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Water, Water Everywhere but Not Much to Spare : Gardening: Climbing temperatures make plants the neediest this month, when there's a whole lot of growing going on, but an official end to the drought doesn't mean it's OK to overdo it.

July 17, 1993|KAREN DARDICK | SPECIAL TO THE TIMES

July is the thirstiest month of the year for plants, when lawns and landscapes still grow vigorously even as temperatures climb.

But just because California's six-year drought ended officially this year doesn't mean it's time to end wise water management of home landscapes.

Even though less than 2% of California's developed water supply is used in home landscapes, water experts are cautioning homeowners against returning to wasteful water practices.

"Southern California is still experiencing what I call an Administrative Drought--too many people for not enough resources," says Tom Ash, a water management expert with the Irvine Ranch Water District.

The state's population is 31 million, with approximately one-half million more added yearly. So what should the concerned homeowner do to enjoy lawn and landscape?

"Get personal with your plants," Ash recommends. "Know your soil, your plants and what amounts of water they really need."

Ash says he follows this principle at his house in Irvine, where he waters his 2,000-square-foot landscape only with a hose. Of course, Ash happens to be a trained horticulturist who knows exactly when and how much water to apply to his lawn, shrubs, plants and trees.

During the hot summer months, he waters his landscape for 15 minutes twice a week (half that amount in spring and fall). He prefers not to use the irrigation system installed by the builder because he likes to control the exact amount of water each plant receives.

He substituted an informal English country-style garden for the small ornamental lawn and shrubs that had previously been installed in the front. The only original plants remaining are the Kentia palms. These share space with Mondo grass, penstemon, Mexican primrose, coreopsis, schefflera, and a climbing Cecile Bruner rose.

He retained a small lawn of hybrid Bermuda grass in the back yard where his two young children play. Ash also grows orchids, day lilies and irises and likes to experiment with unusual plants.

He follows the principle of grouping plants according to their water usage.

"If I were to use an automated system, I'd have too many zones to make it practical, so I prefer the hand-watering method," he explains. "Also this gives me the chance to observe my plants closely.'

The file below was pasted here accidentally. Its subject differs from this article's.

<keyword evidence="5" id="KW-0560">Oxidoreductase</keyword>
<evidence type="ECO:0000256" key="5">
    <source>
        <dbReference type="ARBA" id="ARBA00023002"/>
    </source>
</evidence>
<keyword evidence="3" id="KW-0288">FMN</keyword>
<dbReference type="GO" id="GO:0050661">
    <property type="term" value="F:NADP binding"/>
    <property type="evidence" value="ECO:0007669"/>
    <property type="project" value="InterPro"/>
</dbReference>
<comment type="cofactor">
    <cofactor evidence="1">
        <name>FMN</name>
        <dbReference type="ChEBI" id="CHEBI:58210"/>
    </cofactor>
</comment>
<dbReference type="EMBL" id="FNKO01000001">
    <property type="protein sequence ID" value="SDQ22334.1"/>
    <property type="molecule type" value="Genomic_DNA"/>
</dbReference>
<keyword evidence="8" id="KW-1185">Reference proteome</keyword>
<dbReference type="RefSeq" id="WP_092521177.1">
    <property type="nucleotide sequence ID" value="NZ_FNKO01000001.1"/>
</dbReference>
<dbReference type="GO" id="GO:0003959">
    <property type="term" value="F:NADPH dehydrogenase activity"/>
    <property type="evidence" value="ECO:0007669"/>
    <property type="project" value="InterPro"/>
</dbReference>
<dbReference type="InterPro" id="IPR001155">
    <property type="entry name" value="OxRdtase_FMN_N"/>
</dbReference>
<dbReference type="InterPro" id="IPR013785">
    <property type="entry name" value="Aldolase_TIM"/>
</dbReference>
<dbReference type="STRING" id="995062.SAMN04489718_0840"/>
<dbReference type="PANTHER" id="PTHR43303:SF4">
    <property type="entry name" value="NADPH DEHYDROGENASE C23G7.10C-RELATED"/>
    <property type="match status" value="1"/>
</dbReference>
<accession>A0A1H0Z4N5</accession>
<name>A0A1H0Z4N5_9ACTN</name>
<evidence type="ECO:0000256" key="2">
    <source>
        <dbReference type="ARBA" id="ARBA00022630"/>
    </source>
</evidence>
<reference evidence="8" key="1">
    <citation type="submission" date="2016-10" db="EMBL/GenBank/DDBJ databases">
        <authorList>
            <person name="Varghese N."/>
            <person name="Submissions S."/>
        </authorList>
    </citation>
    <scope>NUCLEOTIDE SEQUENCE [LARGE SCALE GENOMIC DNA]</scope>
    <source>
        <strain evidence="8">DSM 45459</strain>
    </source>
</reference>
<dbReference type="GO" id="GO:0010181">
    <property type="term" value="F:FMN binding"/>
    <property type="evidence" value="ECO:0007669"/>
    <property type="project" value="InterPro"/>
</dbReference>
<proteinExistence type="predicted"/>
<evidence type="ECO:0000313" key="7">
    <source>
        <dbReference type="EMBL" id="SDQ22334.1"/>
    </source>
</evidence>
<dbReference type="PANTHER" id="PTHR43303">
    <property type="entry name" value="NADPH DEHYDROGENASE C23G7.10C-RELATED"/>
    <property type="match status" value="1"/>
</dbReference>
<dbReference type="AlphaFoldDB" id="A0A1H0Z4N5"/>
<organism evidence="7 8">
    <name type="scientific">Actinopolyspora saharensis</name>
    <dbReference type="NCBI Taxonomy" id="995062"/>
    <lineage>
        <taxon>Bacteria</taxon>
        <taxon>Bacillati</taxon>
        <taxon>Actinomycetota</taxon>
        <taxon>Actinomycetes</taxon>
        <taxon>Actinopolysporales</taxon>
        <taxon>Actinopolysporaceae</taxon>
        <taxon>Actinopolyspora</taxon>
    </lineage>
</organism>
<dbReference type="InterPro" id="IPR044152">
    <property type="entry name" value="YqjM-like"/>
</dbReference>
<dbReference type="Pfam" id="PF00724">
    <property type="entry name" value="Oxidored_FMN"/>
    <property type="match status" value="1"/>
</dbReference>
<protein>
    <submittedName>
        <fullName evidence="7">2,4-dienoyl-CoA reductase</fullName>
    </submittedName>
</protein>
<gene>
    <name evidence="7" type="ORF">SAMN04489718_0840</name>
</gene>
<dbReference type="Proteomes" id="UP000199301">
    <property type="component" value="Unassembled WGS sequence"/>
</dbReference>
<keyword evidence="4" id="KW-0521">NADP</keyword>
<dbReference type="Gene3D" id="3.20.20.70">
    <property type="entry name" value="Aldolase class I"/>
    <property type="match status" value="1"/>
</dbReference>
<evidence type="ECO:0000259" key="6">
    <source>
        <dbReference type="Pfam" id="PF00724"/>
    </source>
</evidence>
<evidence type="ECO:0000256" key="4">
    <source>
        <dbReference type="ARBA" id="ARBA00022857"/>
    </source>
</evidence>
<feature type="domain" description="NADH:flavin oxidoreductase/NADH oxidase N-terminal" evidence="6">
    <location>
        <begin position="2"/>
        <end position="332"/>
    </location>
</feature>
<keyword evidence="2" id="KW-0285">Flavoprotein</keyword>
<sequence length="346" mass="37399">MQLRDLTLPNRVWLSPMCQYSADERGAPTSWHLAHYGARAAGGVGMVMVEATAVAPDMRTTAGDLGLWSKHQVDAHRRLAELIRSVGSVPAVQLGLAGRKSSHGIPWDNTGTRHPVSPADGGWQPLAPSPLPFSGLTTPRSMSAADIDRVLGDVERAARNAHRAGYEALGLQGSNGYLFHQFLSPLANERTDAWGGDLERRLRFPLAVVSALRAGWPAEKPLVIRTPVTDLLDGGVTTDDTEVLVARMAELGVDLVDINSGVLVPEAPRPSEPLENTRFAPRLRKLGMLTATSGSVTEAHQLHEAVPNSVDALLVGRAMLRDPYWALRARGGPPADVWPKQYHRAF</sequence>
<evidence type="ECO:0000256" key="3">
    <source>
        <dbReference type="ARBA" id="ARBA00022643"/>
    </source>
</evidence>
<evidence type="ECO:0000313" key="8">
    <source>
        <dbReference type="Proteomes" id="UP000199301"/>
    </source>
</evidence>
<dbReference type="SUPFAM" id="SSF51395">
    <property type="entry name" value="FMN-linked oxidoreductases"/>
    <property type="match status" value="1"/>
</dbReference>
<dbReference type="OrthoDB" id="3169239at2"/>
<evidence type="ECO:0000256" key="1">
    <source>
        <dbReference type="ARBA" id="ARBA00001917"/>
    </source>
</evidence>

In addition to a trained eye, he relies on a soil probe to determine when to water and just how much. His methods work: He uses 30% less water than his neighbors, and his landscape is colorfully vibrant and healthy.

"There's no point putting more water on the ground than the plants need, a common mistake many people make," he says.

While the hand-watering method is useful for people with small landscapes, it's not practical for larger properties where irrigation systems are best used.

But many people make the mistake of installing a system, programming the control box and then assuming the control remains the same for the entire year.

"People should set their control boxes at least once a month," says Mark Pedicone, a founding member of the xeriscape movement in Southern California and a partner of Water and Landscape Consultants in Laguna Niguel.

"The water needs of lawns and plants change weekly, even daily, depending on weather and growth patterns, and it's a waste of water to apply more than is really needed or permit it to be lost to wind, evaporation or as run-off," he explains.

Pedicone installed an extensive irrigation system at his Anaheim home. He uses a spray system with six-inch pop-ups for his lawns, soaker hose for a planter bed with shrubs, and drip systems to his citrus and deciduous fruit trees and planters of California natives. All are zoned according to water needs and have individual timers linked to one control box. Pedicone also uses a water sensor for his lawns.

Very sophisticated, computer-generated moisture sensors are used by agriculture, commercial properties and some municipalities but aren't available to homeowners. Simple sensors are, however. They prevent water from being applied to a lawn or planter area that's already wet.

"The homeowner doesn't have to get high-tech to have an effective irrigation system," says Javier Cuellar of Orange, specification manager in Orange County for Rainbird Inc., one of the nation's largest manufacturers of irrigation equipment. "The irrigation system should be designed to distribute water evenly over the entire landscape and be able to deliver water efficiently to the landscape as it matures."

Whatever the system, experts say the secret of good water management is common sense.

"There are a number of effective and expensive products available that can save water," Pedicone said, "but it's still up to the homeowner who's managing the equipment to apply water properly."

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